Sydney Morning Herald
YEAR 12 students at a private school in Sydney are forced to complete HSC subjects at TAFE if it appears they will not score high marks.
Malek Fahd Islamic School, in Greenacre, joined the top 10 HSC performers in the Herald's league table for the first time last year, ranking ninth - a jump from 15th position the previous year.
Malek Fahd students, who pay fees to attend the school, make up close to half the free HSC chemistry class at Bankstown TAFE this year.
Ken Enderby, who co-ordinates the Bankstown TAFE HSC program, said in recent years students had told him they had to take HSC subjects at TAFE because they could not sit them at Malek Fahd. He said one Malek Fahd student who was asked to leave the school achieved a lowest score of 60 per cent and a highest score of 72 per cent at TAFE.
"I have had parents in tears because their children have not been allowed to sit subjects at the school," he said.
"I'm happy to have those kids here. These are very good students - well behaved and a pleasure to teach."
Twenty-one year 12 students from Malek Fahd enrolled at Bankstown TAFE this year to complete studies in subjects including physics, mathematics and chemistry, all offered at the school.
Of the 24 students enrolled in the Bankstown TAFE HSC chemistry class, 11 are from Malek Fahd.
Mr Enderby said eight students from Malek Fahd were taking legal studies at the TAFE.
The principal of Malek Fahd, Intaj Ali, said yesterday his school offered 11 HSC subjects, including advanced English and mathematics, biology, business studies, chemistry, physics, studies of religion, and legal studies.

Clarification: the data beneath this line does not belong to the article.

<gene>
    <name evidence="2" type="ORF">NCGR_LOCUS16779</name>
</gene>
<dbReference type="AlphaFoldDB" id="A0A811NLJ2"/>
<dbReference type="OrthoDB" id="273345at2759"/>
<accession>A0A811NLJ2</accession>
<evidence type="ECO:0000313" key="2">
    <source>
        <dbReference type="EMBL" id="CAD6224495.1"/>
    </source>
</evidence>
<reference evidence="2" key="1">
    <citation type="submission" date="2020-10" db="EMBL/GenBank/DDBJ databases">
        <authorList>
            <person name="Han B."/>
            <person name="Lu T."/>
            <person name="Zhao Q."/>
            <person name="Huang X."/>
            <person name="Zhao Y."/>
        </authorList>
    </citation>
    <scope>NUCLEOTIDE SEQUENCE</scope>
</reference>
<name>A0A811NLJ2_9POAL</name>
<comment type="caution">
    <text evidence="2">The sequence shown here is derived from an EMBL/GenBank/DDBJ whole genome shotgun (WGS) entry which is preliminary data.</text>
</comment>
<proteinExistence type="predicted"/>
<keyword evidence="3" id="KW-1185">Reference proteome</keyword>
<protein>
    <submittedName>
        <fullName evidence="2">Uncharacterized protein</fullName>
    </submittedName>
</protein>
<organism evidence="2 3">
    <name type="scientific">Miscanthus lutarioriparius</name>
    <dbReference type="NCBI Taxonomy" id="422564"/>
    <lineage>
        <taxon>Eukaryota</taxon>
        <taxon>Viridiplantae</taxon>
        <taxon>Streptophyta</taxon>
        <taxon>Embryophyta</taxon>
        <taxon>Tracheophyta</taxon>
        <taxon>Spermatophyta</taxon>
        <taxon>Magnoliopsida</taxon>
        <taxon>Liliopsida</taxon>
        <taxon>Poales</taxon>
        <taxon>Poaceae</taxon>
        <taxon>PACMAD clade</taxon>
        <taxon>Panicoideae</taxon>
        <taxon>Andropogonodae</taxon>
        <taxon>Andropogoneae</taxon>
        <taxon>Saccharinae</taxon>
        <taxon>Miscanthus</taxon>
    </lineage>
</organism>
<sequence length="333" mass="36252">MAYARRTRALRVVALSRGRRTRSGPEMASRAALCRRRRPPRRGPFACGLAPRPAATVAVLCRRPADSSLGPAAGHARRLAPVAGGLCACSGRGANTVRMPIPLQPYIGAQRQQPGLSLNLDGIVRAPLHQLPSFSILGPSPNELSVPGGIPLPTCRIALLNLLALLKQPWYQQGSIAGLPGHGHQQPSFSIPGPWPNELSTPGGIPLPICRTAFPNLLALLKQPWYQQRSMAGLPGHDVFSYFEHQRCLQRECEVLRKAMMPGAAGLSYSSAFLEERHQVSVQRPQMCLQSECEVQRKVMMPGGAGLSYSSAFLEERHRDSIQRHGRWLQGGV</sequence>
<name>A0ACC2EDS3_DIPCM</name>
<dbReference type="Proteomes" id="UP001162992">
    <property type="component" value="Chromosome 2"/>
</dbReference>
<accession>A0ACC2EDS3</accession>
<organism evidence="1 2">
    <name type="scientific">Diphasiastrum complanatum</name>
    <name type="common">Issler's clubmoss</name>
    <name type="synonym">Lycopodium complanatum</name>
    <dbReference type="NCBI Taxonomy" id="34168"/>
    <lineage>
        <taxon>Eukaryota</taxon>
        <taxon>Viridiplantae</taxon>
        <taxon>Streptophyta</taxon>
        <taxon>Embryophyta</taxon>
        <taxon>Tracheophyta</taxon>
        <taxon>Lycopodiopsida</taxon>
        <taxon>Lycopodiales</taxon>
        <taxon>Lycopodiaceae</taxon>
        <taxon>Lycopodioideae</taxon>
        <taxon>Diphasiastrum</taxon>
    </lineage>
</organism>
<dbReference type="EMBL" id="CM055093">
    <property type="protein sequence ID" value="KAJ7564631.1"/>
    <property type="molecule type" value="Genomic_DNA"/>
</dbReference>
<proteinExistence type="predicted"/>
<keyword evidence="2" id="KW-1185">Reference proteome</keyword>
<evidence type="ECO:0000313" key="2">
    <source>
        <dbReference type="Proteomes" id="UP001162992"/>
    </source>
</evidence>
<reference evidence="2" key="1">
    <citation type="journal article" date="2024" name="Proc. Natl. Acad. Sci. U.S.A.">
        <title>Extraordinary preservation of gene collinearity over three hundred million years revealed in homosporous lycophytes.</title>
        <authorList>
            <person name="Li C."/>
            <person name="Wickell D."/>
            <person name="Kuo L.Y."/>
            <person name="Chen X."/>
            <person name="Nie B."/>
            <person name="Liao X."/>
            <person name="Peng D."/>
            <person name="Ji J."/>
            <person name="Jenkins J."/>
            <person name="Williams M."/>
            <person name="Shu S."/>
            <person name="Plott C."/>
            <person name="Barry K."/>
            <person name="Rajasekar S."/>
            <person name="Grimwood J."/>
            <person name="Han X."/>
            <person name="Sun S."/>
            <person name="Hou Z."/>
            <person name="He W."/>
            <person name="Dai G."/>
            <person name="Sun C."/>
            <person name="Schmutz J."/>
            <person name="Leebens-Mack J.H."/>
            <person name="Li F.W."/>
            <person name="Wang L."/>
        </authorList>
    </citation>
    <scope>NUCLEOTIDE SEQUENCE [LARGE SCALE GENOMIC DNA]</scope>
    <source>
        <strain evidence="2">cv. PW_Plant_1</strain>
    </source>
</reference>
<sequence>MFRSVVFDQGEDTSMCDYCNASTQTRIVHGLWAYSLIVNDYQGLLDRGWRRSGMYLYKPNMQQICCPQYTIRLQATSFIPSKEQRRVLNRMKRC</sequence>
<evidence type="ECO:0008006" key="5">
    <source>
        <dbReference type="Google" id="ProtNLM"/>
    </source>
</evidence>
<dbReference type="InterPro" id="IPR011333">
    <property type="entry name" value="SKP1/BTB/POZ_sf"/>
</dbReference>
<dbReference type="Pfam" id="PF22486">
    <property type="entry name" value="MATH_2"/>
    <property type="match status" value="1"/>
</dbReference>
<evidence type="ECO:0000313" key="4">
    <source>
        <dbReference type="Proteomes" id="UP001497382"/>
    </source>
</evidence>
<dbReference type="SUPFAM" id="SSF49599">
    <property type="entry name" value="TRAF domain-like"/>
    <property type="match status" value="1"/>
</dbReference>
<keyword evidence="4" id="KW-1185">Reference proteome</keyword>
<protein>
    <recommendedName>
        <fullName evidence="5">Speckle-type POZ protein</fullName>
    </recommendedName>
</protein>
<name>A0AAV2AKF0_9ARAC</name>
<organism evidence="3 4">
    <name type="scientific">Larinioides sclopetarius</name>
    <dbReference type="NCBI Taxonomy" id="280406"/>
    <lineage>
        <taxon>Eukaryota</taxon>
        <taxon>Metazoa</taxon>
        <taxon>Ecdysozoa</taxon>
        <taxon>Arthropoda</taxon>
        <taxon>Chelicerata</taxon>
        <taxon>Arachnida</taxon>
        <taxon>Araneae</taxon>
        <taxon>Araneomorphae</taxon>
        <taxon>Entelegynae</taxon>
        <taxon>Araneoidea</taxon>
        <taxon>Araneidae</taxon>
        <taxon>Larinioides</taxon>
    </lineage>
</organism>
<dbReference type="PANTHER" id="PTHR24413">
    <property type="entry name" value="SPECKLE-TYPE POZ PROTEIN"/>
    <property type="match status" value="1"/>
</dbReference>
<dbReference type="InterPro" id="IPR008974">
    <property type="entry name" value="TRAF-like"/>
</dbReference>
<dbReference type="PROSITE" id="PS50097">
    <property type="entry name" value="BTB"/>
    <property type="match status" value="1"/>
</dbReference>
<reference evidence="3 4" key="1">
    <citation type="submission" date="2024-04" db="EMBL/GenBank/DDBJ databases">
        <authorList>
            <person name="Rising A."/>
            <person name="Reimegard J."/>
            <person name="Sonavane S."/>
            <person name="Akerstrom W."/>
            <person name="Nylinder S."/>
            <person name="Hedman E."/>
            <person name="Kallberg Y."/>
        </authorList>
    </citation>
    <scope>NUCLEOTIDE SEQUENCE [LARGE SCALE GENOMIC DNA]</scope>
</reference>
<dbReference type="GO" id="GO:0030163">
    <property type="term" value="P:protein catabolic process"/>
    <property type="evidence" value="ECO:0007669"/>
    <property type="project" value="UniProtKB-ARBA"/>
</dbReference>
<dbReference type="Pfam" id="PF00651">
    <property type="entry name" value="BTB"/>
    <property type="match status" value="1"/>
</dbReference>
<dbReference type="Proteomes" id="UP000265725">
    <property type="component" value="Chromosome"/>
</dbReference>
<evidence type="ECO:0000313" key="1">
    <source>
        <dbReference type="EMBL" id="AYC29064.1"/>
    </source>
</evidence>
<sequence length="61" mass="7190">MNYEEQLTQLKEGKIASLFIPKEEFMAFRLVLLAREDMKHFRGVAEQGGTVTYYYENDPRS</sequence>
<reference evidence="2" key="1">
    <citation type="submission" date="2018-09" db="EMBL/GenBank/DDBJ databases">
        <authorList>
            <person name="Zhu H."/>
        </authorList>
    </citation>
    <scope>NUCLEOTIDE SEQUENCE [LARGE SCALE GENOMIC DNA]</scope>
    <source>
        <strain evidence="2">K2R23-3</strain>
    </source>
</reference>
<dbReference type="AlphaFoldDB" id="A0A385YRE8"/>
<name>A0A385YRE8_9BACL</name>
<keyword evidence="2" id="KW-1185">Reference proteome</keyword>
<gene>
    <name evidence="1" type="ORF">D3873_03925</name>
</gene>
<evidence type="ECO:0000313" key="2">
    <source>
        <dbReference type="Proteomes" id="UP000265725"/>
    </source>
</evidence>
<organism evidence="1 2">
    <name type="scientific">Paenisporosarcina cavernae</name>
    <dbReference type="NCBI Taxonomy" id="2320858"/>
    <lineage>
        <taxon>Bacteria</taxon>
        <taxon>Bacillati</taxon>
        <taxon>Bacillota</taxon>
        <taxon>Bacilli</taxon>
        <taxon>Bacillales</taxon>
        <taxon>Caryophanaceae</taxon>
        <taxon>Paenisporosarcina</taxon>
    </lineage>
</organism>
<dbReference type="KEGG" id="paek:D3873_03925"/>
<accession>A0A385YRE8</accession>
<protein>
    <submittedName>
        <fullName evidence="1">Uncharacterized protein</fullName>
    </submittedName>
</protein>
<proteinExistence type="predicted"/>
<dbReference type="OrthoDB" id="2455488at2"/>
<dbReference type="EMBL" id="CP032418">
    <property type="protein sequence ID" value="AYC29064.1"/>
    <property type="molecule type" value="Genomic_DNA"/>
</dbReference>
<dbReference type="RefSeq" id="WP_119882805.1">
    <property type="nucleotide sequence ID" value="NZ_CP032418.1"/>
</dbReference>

Dr Ali denied that he had encouraged poorer performing students to study at TAFE. "No, no, no," he said. "There is no such thing. It is only when they want to change a subject." The 71 students who completed the HSC at the school last year achieved 126 results in band six, which are marks of 90 per cent or more.
Dr Ali said the school had gradually increased its subjects and its student numbers.
Since the school was established by Australian Federation of Islamic Councils in October 1989, the student population has grown from 87 children from kindergarten to year 3 to more than 1700 children from kindergarten to year 12.
The school has rapidly improved its performance in the Herald's HSC results league table, which is based on the number of student scores of 90 per cent and above divided by the number of examinations attempted.
Malek Fahd only receives credit for the subjects that are completed at the school. TAFE colleges receive credit for Malek Fahd students who sit their examinations at TAFE.
Mr Enderby said 13 Malek Fahd students were at Bankstown TAFE last year.
The HSC co-ordinator at Granville TAFE, Dougal Patey, said some Malek Fahd students also studied at his institution.
Year 12 students at Malek Fahd pay about $1600 in fees for the year. The school received $3.6 million in state funding and $9.3 million in federal funding in the 2006-07. The funding had increased 14 per cent over four years.
It earned $2.4 million from fees and recorded a surplus of $3.4 million for the year ending in December 2006, $500,000 more than the previous year.